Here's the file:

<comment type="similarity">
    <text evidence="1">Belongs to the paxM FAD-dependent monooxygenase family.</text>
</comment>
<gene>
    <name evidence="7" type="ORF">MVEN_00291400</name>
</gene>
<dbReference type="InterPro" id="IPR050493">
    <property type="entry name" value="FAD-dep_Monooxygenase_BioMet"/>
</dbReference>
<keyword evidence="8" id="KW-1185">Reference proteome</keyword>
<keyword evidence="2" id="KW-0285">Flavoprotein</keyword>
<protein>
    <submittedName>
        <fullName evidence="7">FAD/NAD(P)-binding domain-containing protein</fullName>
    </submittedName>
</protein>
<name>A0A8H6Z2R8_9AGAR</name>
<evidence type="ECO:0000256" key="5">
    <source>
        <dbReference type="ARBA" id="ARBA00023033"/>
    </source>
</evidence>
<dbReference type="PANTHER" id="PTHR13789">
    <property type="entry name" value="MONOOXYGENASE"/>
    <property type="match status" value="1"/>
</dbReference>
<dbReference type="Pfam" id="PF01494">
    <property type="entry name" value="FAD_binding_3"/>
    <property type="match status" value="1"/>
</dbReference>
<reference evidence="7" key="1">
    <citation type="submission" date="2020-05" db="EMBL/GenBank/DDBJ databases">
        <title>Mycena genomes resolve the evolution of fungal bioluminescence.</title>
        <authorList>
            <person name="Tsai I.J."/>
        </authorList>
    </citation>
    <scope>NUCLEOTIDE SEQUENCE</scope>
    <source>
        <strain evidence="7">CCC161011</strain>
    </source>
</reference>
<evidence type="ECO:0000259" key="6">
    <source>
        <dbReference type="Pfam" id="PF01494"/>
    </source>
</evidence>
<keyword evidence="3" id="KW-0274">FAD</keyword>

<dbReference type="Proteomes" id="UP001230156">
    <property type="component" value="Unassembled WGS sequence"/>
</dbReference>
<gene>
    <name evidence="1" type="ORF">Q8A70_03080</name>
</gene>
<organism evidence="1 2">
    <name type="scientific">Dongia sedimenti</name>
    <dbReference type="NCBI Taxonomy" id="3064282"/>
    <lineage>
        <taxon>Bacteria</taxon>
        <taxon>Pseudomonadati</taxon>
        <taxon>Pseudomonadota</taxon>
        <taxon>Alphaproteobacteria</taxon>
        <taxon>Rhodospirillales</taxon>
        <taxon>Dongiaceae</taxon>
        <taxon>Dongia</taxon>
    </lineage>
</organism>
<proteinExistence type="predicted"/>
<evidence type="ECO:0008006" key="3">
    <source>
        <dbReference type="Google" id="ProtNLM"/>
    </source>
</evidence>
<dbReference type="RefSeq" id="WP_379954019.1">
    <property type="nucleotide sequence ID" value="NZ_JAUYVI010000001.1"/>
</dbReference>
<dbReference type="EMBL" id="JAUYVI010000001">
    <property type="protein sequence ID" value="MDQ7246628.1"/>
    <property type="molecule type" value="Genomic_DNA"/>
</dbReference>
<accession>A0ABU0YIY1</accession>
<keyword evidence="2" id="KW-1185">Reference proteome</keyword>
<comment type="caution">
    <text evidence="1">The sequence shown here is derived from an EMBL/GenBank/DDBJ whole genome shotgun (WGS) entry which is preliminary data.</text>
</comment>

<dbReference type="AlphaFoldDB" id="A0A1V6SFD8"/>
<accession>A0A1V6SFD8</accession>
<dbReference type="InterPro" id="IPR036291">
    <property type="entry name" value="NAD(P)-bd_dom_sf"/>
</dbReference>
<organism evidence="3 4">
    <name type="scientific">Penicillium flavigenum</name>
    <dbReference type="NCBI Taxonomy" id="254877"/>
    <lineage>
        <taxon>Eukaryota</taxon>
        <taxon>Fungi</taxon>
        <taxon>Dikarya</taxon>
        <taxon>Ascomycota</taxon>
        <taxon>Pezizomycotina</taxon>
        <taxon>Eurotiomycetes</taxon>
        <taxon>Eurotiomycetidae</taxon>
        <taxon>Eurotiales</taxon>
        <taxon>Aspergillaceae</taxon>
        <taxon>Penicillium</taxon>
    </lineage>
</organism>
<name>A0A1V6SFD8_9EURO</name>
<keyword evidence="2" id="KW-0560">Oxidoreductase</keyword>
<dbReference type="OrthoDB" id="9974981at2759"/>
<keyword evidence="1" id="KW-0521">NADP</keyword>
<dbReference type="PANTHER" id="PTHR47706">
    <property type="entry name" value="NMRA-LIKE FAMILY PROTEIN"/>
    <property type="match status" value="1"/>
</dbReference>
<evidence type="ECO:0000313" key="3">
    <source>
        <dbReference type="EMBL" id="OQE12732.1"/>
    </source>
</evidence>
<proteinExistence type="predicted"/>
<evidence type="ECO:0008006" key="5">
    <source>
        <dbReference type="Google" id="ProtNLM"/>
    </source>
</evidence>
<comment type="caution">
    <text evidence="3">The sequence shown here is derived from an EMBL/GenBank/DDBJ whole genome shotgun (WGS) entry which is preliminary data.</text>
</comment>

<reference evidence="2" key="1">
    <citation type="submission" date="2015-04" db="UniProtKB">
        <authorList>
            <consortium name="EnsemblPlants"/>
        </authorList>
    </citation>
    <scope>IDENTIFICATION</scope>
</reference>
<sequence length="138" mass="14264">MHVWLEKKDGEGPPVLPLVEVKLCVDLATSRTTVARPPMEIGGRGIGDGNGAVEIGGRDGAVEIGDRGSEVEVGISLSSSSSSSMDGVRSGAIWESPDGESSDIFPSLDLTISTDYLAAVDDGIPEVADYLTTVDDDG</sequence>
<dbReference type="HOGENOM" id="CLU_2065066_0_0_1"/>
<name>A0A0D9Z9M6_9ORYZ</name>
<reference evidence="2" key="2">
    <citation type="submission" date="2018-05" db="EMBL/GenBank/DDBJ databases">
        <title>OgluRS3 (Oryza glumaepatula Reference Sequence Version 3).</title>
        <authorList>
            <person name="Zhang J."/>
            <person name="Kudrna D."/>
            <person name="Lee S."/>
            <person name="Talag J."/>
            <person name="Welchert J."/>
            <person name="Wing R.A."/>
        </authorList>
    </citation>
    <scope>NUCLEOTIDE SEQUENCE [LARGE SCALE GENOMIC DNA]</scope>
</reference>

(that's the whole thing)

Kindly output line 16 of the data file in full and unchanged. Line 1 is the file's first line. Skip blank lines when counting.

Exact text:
</protein>